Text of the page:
Taking Action (Core Rule)

It’s now time for your Hero to ACT!  Perhaps someone is falling from the roof of a tall building, or a tornado is barreling down on a family who’s car is stuck in a ditch, or a bank is being robbed, or you’re at the scene of murder and want to find clues.  All of these things are things that a Super-hero might do.

In the Time and Taking Turns section, we outlined the types of actions you can take and how much time each one takes.  In this section, we’ll tell you HOW to take an action: what dice to roll and how to determine if you succeed or fail (and what to do if it looks like you might fail!)

The Basic Rule – Roll Some Dice and Add them Up!

You have eight Basic Abilities, and each one has a number.   This number is the number of ten-sided dice you will roll anytime you use that Basic Ability.  For example, if you want to look for clues, you will roll a number of dice equal to your Perception.  If you want to hide in the air-ducts while the villain discusses his plan, you would roll a number of dice equal to your Stealth.  If a villains shoots at you, you can decide to roll your Dodge – and roll a number of dice equal to your Dodge Ability – or to ‘Tough it out’ and roll a number of dice equal to your Toughness.  The eight Basic Abilities are:

  • Perception: roll to sense something that is happening, or to remember something, or put clues together.
  • Stealth: roll to prevent someone else from knowing something about you: where you are, or what you just did.
  • Aim: roll to target someone or something.
  • Dodge: roll to prevent someone from hitting you, or avoid some other danger.
  • Strength: roll to exert your physical might on something or someone.
  • Toughness: roll ‘tough out’ damage or to prevent some effects from harming you.
  • Influence: roll to cause other people (or things in the wold, sometimes) to take action on your behalf, like telling people to run for the exits, or perhaps you have weather control powers and want to whip up a storm.
  • Self-Control: roll to prevent yourself from taking an action that is not beneficial to you, or from becoming something else.

– Will your Powers help?

Sometimes, you will have Powers that add dice to your roll, or add (or subtract) some number to the result of your roll.  It is very possible to roll a large number of dice.  This is great!  Nothing makes a player feel more powerful than rolling a handful of dice.

For example, Firebike Mike has Touch of Fire, which grants +2 dice to his roll to hurt an enemy with Fire from his fingertips.  In addition, he has another +1 dice to all his ‘Fire’ powers added to that.  To hit someone at range with his Fire Blast, he would roll his Aim (which is 6) + 3 dice, for a total of 9 dice!

– Determine the Intent of the Action

When you decide on an action, you (with the GM’s help) must clearly define the intent of the action. That is, it should be very clear to everyone what you want your Hero’s action to accomplish.  The most common intentions are:

  • Move yourself someplace hard to get to.
  • Stun an opponent or Damage an object.
  • Move something or someone from where they are.
  • Prevent damage to yourself or to someone or something else.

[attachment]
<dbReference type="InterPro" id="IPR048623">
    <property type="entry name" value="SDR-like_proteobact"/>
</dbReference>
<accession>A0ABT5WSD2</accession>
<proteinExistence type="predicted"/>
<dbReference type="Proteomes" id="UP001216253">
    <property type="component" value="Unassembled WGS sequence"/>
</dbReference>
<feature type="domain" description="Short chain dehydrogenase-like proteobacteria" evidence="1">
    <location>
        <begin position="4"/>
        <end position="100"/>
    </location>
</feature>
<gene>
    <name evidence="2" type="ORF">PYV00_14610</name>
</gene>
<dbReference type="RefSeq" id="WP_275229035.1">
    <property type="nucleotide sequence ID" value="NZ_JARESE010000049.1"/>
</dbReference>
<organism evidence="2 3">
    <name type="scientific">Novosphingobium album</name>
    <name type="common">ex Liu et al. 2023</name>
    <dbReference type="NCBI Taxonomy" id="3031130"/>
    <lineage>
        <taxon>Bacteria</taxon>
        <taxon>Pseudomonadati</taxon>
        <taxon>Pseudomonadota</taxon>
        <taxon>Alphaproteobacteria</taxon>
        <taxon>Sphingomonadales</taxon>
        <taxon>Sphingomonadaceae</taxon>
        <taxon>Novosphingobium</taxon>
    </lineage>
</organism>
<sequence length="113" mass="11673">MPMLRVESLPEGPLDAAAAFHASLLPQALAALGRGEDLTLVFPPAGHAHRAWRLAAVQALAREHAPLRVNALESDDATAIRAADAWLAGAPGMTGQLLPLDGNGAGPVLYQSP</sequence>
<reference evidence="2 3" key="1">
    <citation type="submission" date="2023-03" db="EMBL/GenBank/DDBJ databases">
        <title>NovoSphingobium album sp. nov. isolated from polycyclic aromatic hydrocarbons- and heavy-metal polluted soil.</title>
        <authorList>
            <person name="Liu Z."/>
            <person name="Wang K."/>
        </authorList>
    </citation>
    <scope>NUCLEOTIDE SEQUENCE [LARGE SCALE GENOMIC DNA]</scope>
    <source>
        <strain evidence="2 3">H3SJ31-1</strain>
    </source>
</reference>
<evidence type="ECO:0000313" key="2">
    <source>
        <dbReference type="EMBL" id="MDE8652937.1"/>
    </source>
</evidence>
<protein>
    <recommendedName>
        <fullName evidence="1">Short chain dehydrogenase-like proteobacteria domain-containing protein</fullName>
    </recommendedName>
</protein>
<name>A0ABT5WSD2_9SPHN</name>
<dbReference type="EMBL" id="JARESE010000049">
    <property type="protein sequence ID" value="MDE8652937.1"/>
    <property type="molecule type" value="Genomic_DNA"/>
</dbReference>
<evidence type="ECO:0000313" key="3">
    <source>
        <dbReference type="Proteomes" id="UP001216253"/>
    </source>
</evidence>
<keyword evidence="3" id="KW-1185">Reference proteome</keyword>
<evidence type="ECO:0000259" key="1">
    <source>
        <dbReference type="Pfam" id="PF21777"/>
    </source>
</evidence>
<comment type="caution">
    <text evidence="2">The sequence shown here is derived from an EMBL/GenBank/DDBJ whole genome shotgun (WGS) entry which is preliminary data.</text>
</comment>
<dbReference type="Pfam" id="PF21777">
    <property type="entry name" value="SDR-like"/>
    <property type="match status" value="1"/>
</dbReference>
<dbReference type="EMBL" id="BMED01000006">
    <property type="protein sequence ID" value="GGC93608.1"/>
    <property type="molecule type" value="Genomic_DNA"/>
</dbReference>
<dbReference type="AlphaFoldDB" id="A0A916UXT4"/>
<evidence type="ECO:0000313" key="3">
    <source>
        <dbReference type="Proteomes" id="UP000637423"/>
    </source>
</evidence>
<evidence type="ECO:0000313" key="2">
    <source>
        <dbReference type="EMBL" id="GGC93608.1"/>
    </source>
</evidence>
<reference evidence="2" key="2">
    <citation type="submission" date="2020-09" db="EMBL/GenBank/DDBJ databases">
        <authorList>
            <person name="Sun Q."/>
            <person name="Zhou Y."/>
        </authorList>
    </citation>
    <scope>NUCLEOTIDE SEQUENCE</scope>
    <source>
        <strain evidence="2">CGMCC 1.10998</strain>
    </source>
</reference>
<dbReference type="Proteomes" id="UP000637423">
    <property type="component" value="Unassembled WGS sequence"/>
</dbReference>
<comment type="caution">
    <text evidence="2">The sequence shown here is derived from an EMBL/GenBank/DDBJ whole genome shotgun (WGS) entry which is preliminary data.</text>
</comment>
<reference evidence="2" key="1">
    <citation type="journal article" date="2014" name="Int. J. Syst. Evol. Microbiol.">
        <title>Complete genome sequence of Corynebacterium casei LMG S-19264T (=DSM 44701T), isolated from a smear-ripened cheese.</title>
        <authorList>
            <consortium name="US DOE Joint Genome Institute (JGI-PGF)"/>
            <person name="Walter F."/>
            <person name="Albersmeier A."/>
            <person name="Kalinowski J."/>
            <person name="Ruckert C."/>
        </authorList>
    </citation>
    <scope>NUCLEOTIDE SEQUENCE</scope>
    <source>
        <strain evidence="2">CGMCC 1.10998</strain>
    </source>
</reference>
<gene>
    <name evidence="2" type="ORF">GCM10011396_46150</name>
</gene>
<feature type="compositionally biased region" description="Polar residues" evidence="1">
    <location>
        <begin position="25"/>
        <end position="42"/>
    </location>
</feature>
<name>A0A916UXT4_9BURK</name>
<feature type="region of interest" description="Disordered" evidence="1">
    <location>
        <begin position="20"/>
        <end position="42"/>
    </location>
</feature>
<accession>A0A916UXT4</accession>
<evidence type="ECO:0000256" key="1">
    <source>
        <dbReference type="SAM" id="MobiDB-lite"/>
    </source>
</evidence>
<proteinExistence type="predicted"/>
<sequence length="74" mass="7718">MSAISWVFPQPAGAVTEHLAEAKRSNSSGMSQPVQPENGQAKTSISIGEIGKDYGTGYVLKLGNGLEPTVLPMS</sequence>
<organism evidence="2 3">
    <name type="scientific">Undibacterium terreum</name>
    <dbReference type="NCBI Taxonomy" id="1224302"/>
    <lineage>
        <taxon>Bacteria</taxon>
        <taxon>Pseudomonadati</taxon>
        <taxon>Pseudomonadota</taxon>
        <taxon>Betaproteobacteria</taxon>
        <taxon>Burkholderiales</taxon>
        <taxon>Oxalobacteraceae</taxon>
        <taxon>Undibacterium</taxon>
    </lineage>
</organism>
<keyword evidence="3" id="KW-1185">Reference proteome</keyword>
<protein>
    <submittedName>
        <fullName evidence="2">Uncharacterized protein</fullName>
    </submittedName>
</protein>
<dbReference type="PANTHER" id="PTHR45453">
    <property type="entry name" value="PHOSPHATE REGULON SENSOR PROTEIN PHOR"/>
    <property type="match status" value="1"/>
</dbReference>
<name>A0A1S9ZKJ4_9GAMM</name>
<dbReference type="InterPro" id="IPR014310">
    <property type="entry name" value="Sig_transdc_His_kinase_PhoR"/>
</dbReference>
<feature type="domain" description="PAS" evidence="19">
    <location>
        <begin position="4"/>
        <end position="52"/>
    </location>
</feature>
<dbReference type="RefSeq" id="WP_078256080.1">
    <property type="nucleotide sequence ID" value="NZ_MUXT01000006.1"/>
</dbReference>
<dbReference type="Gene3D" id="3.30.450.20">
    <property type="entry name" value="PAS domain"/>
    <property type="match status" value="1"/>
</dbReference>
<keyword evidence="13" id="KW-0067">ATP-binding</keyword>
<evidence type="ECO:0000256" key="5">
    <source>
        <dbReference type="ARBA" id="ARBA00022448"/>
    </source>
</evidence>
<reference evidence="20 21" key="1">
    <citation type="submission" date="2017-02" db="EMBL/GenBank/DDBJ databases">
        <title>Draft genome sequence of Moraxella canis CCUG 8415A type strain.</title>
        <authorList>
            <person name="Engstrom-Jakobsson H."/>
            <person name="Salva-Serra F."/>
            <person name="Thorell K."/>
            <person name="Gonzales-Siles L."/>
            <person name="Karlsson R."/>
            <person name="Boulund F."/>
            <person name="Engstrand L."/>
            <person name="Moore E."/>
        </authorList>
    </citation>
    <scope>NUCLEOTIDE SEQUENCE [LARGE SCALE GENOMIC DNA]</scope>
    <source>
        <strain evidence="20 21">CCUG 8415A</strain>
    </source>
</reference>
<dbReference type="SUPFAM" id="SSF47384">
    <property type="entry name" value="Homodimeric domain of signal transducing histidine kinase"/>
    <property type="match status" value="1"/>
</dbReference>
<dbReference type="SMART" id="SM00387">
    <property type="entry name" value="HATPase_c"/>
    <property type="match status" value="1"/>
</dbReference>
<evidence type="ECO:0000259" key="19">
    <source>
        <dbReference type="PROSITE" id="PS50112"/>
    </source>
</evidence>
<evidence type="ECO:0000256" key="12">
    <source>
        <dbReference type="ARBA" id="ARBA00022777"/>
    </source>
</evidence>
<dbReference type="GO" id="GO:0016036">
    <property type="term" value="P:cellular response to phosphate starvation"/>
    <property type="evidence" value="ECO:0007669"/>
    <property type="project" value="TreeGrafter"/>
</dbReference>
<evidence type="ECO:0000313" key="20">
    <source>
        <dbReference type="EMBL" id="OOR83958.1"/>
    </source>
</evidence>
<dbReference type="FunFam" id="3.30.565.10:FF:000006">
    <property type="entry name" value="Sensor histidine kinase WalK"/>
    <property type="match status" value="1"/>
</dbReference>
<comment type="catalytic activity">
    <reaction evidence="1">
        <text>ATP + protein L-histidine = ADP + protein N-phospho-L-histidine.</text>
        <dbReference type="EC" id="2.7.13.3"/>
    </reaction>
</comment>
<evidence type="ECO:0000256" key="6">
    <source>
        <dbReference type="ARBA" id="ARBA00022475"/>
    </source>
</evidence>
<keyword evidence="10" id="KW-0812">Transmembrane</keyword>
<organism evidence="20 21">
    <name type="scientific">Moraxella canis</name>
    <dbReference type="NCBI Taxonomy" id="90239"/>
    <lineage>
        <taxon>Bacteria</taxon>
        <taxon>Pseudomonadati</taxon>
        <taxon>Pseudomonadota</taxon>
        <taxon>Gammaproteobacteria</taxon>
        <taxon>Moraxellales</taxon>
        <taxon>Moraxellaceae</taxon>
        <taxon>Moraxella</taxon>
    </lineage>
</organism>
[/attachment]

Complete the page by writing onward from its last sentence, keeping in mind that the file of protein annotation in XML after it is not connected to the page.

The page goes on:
• Prevent someone else from accomplishing their intended action.
  • Hide your real action behind another action (tricky!)
  • Create some situation that provide an Advantage for you (or someone else’s) – Advantages provide extra dice to subsequent actions!

– Check your roll against the Difficulty

The Game Master will determine the Difficulty of your roll.  The total of your dice roll must equal or exceed the difficulty in order for your hero’s action to be successful.  To give you a sense of what a Difficulty might be, remember that normal adults have Abilities scores of 2 in each Ability (on average), and so could only roll a maximum of 20 on the dice.  A Difficulty of 15 would be moderately hard for a normal adult to achieve, but is by no means impossible.  However, a Difficulty of 25 would be impossible unless that normal adult had some other Advantage that gave him or her extra dice.  Therefore, a 25 is a low ‘Super-human’ Difficulty.  Difficulty numbers can go much higher than that!   In the above example, Firebike Mike could roll a maximum of 70 on his dice, but his average roll would be about 37.

– Did you roll any Additional Successes?

After you roll, the Game Master will tell you whether or not your roll was enough to overcome the Difficulty that he had in mind.  If you did, your Hero was successful!  If your roll was a LOT more than the Difficulty, you might even earn some Additional Successes!  If your roll was 10 more than the Difficulty, you earn an additional success, if you roll was 20 more than required, then you gain 2 additional successes, etc.  If you were attempting to move or push someone or something, you manage to push them that much further.  If you were attempting to Stun an opponent or damage an object’s Structure, you do that much more Stun or Structural damage!

– Improving your chances

However, if you did not roll well enough, (OR if you know that you needed more power before your roll), there are a few things you can do to improve your chances:

  • Create an Advantage: take a simpler action now to improve your chances later for something more difficult.
  • Spend a Hero Point: before the roll, you can add an extra die, OR after the roll, you can re-roll a single die.
  • Invoke a Drama Trait: after the roll to re-roll one die AND roll an extra die as well.  Give the GM a Drama Token to use against you later.
  • Spend your Progression Token: you can spend a Progression Token to gain a temporary use of a Power you don’t yet have.  Once you have spent enough Progression Tokens on the same Power, your Hero gains that Power permanently.


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